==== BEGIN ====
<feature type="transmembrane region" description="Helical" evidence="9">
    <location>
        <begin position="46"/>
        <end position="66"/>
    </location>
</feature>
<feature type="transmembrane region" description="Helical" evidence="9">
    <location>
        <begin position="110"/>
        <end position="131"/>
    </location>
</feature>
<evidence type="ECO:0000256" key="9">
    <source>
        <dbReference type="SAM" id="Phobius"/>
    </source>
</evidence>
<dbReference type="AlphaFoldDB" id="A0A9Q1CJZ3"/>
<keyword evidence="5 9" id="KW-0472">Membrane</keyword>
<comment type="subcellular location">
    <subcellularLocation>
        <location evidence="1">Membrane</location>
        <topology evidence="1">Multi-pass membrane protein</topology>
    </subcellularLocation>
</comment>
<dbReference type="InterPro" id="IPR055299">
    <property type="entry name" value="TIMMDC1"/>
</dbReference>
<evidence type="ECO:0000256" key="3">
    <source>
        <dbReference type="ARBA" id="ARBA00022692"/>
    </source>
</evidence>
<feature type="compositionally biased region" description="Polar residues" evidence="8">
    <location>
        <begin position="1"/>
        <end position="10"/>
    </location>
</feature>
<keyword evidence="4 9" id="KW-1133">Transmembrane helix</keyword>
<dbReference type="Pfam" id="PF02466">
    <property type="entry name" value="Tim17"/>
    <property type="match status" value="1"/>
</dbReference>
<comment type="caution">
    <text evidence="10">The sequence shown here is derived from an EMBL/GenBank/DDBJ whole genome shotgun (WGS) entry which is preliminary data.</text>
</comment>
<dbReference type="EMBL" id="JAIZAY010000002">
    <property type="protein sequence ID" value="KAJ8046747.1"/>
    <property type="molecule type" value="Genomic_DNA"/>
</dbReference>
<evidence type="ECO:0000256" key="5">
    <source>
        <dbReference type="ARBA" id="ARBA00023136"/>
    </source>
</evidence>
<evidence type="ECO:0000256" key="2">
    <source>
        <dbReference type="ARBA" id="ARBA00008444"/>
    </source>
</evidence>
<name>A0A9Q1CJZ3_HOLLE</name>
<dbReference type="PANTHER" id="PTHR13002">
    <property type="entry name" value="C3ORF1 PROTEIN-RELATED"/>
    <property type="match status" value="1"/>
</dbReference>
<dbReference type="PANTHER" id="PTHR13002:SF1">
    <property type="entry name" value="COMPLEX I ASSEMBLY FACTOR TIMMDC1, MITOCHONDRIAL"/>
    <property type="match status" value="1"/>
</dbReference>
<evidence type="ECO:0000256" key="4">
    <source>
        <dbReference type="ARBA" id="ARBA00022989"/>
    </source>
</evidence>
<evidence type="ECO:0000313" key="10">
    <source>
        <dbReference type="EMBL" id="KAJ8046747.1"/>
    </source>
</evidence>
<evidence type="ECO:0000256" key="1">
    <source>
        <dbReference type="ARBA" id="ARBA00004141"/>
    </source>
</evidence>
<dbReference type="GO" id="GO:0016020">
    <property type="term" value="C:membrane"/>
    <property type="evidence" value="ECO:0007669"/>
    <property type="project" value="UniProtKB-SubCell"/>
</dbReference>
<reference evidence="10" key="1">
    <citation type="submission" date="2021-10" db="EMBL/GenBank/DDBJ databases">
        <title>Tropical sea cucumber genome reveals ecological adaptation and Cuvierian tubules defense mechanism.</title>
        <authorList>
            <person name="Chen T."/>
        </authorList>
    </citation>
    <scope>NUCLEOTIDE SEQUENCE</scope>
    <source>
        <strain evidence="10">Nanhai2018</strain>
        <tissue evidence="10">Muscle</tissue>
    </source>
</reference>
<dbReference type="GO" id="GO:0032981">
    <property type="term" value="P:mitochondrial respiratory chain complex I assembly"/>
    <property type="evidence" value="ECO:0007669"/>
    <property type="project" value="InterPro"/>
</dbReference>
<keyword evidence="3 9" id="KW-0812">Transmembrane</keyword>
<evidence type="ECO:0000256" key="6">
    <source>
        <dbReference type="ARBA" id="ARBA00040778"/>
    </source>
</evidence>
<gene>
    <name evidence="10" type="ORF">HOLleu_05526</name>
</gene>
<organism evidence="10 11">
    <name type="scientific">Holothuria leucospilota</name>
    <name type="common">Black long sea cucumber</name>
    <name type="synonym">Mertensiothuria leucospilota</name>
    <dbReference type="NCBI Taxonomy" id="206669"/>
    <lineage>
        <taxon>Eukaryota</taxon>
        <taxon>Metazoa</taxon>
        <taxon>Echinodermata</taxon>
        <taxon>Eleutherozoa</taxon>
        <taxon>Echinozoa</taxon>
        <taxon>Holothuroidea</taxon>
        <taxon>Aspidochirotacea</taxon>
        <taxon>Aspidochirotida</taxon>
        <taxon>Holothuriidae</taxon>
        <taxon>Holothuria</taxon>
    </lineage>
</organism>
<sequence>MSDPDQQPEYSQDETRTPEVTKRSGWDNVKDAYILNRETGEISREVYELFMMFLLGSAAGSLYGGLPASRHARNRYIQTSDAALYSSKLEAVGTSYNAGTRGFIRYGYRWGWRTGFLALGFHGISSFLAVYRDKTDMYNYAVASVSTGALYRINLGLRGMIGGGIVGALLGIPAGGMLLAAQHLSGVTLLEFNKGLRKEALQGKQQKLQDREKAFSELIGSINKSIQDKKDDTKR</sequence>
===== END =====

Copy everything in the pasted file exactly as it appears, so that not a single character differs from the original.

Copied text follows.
<feature type="transmembrane region" description="Helical" evidence="9">
    <location>
        <begin position="46"/>
        <end position="66"/>
    </location>
</feature>
<feature type="transmembrane region" description="Helical" evidence="9">
    <location>
        <begin position="110"/>
        <end position="131"/>
    </location>
</feature>
<evidence type="ECO:0000256" key="9">
    <source>
        <dbReference type="SAM" id="Phobius"/>
    </source>
</evidence>
<dbReference type="AlphaFoldDB" id="A0A9Q1CJZ3"/>
<keyword evidence="5 9" id="KW-0472">Membrane</keyword>
<comment type="subcellular location">
    <subcellularLocation>
        <location evidence="1">Membrane</location>
        <topology evidence="1">Multi-pass membrane protein</topology>
    </subcellularLocation>
</comment>
<dbReference type="InterPro" id="IPR055299">
    <property type="entry name" value="TIMMDC1"/>
</dbReference>
<evidence type="ECO:0000256" key="3">
    <source>
        <dbReference type="ARBA" id="ARBA00022692"/>
    </source>
</evidence>
<feature type="compositionally biased region" description="Polar residues" evidence="8">
    <location>
        <begin position="1"/>
        <end position="10"/>
    </location>
</feature>
<keyword evidence="4 9" id="KW-1133">Transmembrane helix</keyword>
<dbReference type="Pfam" id="PF02466">
    <property type="entry name" value="Tim17"/>
    <property type="match status" value="1"/>
</dbReference>
<comment type="caution">
    <text evidence="10">The sequence shown here is derived from an EMBL/GenBank/DDBJ whole genome shotgun (WGS) entry which is preliminary data.</text>
</comment>
<dbReference type="EMBL" id="JAIZAY010000002">
    <property type="protein sequence ID" value="KAJ8046747.1"/>
    <property type="molecule type" value="Genomic_DNA"/>
</dbReference>
<evidence type="ECO:0000256" key="5">
    <source>
        <dbReference type="ARBA" id="ARBA00023136"/>
    </source>
</evidence>
<evidence type="ECO:0000256" key="2">
    <source>
        <dbReference type="ARBA" id="ARBA00008444"/>
    </source>
</evidence>
<name>A0A9Q1CJZ3_HOLLE</name>
<dbReference type="PANTHER" id="PTHR13002">
    <property type="entry name" value="C3ORF1 PROTEIN-RELATED"/>
    <property type="match status" value="1"/>
</dbReference>
<dbReference type="PANTHER" id="PTHR13002:SF1">
    <property type="entry name" value="COMPLEX I ASSEMBLY FACTOR TIMMDC1, MITOCHONDRIAL"/>
    <property type="match status" value="1"/>
</dbReference>
<evidence type="ECO:0000256" key="4">
    <source>
        <dbReference type="ARBA" id="ARBA00022989"/>
    </source>
</evidence>
<evidence type="ECO:0000313" key="10">
    <source>
        <dbReference type="EMBL" id="KAJ8046747.1"/>
    </source>
</evidence>
<evidence type="ECO:0000256" key="1">
    <source>
        <dbReference type="ARBA" id="ARBA00004141"/>
    </source>
</evidence>
<dbReference type="GO" id="GO:0016020">
    <property type="term" value="C:membrane"/>
    <property type="evidence" value="ECO:0007669"/>
    <property type="project" value="UniProtKB-SubCell"/>
</dbReference>
<reference evidence="10" key="1">
    <citation type="submission" date="2021-10" db="EMBL/GenBank/DDBJ databases">
        <title>Tropical sea cucumber genome reveals ecological adaptation and Cuvierian tubules defense mechanism.</title>
        <authorList>
            <person name="Chen T."/>
        </authorList>
    </citation>
    <scope>NUCLEOTIDE SEQUENCE</scope>
    <source>
        <strain evidence="10">Nanhai2018</strain>
        <tissue evidence="10">Muscle</tissue>
    </source>
</reference>
<dbReference type="GO" id="GO:0032981">
    <property type="term" value="P:mitochondrial respiratory chain complex I assembly"/>
    <property type="evidence" value="ECO:0007669"/>
    <property type="project" value="InterPro"/>
</dbReference>
<keyword evidence="3 9" id="KW-0812">Transmembrane</keyword>
<evidence type="ECO:0000256" key="6">
    <source>
        <dbReference type="ARBA" id="ARBA00040778"/>
    </source>
</evidence>
<gene>
    <name evidence="10" type="ORF">HOLleu_05526</name>
</gene>
<organism evidence="10 11">
    <name type="scientific">Holothuria leucospilota</name>
    <name type="common">Black long sea cucumber</name>
    <name type="synonym">Mertensiothuria leucospilota</name>
    <dbReference type="NCBI Taxonomy" id="206669"/>
    <lineage>
        <taxon>Eukaryota</taxon>
        <taxon>Metazoa</taxon>
        <taxon>Echinodermata</taxon>
        <taxon>Eleutherozoa</taxon>
        <taxon>Echinozoa</taxon>
        <taxon>Holothuroidea</taxon>
        <taxon>Aspidochirotacea</taxon>
        <taxon>Aspidochirotida</taxon>
        <taxon>Holothuriidae</taxon>
        <taxon>Holothuria</taxon>
    </lineage>
</organism>
<sequence>MSDPDQQPEYSQDETRTPEVTKRSGWDNVKDAYILNRETGEISREVYELFMMFLLGSAAGSLYGGLPASRHARNRYIQTSDAALYSSKLEAVGTSYNAGTRGFIRYGYRWGWRTGFLALGFHGISSFLAVYRDKTDMYNYAVASVSTGALYRINLGLRGMIGGGIVGALLGIPAGGMLLAAQHLSGVTLLEFNKGLRKEALQGKQQKLQDREKAFSELIGSINKSIQDKKDDTKR</sequence>